Council closes in on charter measure
The City Council almost went from A to Z on proposed mass transit amendments to the City Charter to be presented to voters.
4 REMAINING AMENDMENT PROPOSALS
Here are the four remaining proposals to offer City Charter amendments on mass transit to voters in November:
» Option G, based on the initial proposal by Councilman Todd Apo, to permit mass transit and create a semiautonomous Public Transit Authority.
» Option J, amended by Councilman Romy Cachola, to permit rail transit for the 20-mile segment from Kapolei to Ala Moana and create the Public Transit Authority with restricted powers.
» Option L, based on Council Chairwoman Barbara Marshall's proposal, to created the transit authority with City Council oversight.
» Resolution 08-166, offered by Councilman Charles Djou, to permit a mass transit system.
In a nearly two-hour discussion at a special committee meeting yesterday, councilmembers confused themselves at times with all the different versions circulating on a measure to create a ballot question on the city's planned $4 billion rail transit system.
"We have eliminated H and I," said Councilwoman Ann Kobayashi at one point. "So that leaves us with G, J and L."
"We won't have any more letters of the alphabet," Councilman Nestor Garcia joked at the end of the meeting.
The City Council has rejected 12 proposals and is a step away from adopting a measure to allow Oahu residents to vote on the transit system, though members remain bitterly divided over which of the four remaining versions to approve.
The Council is also paying close attention to a lawsuit filed by an anti-rail group, Stop Rail Now, against City Clerk Denise De Costa to force her to process a petition initiative attempting to stop the project. The hearing was to be held today in Circuit Court.
Councilman Charles Djou supported advancing the measure yesterday, though he said if the judge rules in favor of Stop Rail Now, he does not believe there will be the necessary six of nine votes to approve a proposed charter amendment.
"If Stop Rail Now's petition goes on the ballot, I don't think there's a need for any of this," said Djou, who preferred seeing the anti-rail group's initiative on the ballot after it collected almost 50,000 signatures.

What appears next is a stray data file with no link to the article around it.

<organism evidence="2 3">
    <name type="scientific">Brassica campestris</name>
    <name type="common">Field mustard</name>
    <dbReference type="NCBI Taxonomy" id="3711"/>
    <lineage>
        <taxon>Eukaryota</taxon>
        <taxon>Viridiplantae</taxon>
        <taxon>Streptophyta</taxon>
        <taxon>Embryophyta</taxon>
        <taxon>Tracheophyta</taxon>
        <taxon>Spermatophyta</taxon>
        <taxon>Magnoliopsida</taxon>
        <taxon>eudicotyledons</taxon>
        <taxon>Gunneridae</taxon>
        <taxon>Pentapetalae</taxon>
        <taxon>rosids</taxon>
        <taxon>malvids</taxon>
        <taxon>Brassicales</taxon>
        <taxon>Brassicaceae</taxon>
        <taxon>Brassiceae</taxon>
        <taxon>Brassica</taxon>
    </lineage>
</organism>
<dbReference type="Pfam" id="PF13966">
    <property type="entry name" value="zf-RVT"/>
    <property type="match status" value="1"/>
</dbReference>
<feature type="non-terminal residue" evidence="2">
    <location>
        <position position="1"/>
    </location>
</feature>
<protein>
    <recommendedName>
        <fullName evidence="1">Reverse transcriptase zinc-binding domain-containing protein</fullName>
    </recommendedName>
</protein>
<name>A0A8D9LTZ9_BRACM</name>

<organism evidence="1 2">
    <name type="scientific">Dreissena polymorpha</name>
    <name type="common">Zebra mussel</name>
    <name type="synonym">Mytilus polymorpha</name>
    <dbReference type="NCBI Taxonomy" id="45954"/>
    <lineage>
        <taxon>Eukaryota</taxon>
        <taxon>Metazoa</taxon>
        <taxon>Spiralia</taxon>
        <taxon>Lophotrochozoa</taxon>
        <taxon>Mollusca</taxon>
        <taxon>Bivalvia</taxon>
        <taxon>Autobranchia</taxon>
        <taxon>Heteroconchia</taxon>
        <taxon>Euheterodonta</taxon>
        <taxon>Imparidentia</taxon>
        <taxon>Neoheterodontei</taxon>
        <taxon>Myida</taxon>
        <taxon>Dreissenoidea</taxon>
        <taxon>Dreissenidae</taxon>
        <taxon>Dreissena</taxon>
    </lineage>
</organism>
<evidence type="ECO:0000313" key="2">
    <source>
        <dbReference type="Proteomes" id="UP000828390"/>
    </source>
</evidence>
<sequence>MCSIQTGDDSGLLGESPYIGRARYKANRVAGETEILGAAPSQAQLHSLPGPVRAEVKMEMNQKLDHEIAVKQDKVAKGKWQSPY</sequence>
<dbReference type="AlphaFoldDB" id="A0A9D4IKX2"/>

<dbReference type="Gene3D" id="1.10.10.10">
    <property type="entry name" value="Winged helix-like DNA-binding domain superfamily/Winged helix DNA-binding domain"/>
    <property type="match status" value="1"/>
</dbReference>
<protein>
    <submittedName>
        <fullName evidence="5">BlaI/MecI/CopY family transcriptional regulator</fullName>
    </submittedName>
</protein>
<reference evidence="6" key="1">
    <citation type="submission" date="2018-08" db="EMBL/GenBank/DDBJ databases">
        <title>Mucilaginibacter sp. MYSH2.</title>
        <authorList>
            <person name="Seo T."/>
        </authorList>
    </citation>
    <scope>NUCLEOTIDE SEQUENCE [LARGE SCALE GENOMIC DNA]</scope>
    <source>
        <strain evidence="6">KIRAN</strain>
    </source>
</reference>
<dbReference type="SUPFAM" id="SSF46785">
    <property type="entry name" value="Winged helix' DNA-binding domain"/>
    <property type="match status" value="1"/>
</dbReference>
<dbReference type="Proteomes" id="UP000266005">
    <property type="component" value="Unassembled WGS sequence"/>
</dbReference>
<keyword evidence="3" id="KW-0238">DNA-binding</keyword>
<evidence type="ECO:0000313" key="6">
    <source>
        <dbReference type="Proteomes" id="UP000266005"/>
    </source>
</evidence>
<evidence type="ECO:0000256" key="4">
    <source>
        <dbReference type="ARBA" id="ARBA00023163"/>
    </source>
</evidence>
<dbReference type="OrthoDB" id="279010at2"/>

Councilman Todd Apo disagreed, saying "all eyes are on the City Council" to create a proposed charter amendment.
The City Council and the anti-rail group are calling for two different approaches.
The City Council would amend the Charter -- asking voters to determine whether the city should create a mass transit system. Stop Rail Now wants to ask voters to create an ordinance, which could be amended in two years, to essentially stop the city's current plans for a transit system.
The several measures the City Council is considering are whether to create a semiautonomous Public Transit Authority to run the system and the language over the system's technology. Councilmembers are split over the amount of power to give the authority and the language used to describe the technology of the transit system.
Councilman Gary Okino, who supports Mayor Mufi Hannemann's selection of a steel rail system, said the Council should be specific in naming a technology.
"We need to put the specific technology on the ballot so we can settle this issue once and for all," Okino said.
As a compromise, Councilman Romy Cachola then introduced an amendment to a proposal that would allow voters to decide whether they want a steel rail system as the technology for the main segment of the system from Kapolei to Ala Moana.